The game’s plot is ridiculously simple. Hat Girl’s Timeship gets stopped above a planet by the Mafia, who break a window, sucking out the ship’s Time Fuel canisters and scattering them below. Hat Girl needs to voyage down to the surface, with the planet being broken up in chapters, which are then divided into acts. After the first chapter, subsequent ones are opened once you find a certain amount of Time Fuel. Each act rewards you with a canister, and you can return to previous chapters even as you open up new ones. As it so happens, you’ll have to back track, as moves you’ll need to complete an act may need to be found elsewhere.

You’ll also learn how to make new hats for Hat Girl, with each hat providing a special perk or ability. One hat lets you find your objective, another lets you sprint, and yet another allows you to break open certain crates and barrels. The hats are created by finding balls of yarn in the levels, though it can be frustrating to find yarn that you don’t need and already have plenty of. Getting the yarn balls isn’t always easy either, as some may be out of reach initially. This can mean more backtracking, revisiting areas you’ve already been through. It does encourage exploration, though.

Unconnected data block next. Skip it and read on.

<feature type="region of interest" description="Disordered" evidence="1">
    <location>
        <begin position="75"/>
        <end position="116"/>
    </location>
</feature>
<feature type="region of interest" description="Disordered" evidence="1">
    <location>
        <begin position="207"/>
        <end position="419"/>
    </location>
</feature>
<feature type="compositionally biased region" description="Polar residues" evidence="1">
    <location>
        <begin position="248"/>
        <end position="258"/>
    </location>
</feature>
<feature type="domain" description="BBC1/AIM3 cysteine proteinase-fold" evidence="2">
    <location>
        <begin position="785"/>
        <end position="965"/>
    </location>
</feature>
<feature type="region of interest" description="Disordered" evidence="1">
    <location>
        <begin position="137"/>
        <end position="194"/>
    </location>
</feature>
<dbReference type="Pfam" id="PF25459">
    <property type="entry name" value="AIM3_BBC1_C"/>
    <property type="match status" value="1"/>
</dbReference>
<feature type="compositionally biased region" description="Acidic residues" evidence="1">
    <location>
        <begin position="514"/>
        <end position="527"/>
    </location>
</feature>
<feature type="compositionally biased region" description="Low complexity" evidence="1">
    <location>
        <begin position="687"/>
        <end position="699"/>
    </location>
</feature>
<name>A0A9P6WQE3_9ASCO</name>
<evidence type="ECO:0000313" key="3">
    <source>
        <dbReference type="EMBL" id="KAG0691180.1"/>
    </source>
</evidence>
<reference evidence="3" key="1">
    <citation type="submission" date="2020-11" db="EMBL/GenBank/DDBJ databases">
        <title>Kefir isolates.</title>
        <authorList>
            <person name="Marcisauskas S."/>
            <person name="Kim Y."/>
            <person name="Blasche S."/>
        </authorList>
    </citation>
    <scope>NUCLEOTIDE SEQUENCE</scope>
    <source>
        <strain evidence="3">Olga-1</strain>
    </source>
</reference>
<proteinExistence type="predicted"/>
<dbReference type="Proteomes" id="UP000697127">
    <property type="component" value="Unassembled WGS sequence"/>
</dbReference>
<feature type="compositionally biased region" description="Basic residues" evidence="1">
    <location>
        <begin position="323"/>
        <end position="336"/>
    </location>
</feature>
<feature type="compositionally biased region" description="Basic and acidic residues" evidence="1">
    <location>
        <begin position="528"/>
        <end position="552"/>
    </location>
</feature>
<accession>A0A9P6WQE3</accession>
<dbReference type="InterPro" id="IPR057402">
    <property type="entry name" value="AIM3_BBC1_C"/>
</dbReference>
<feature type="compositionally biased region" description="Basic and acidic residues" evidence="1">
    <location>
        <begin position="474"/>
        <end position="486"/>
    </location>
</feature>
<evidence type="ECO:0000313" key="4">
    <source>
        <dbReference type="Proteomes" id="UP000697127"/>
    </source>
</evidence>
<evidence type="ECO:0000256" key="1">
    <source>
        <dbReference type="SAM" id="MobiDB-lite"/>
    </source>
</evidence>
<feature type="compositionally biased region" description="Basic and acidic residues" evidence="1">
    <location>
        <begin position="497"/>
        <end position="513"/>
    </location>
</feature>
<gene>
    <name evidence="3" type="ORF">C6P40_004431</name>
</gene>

Exploration could, and should be, a fun thing. After all, the world is colorful, with varied environments (a mafia town, a dark forest, a movie production house, etc). You have your typical moves to get around, and for many areas those work just fine. New abilities open up as you progress farther in, and those moves, such as a grapple hook, are necessary to traverse certain acts. When the controls work, they work well. But that’s not always the case, as they just don’t feel as tight as they should be. Controls can make or break a platformer, and imprecise controls lead to cheap deaths or repeatedly attempting things that should only take one try. That was frustration number one for me.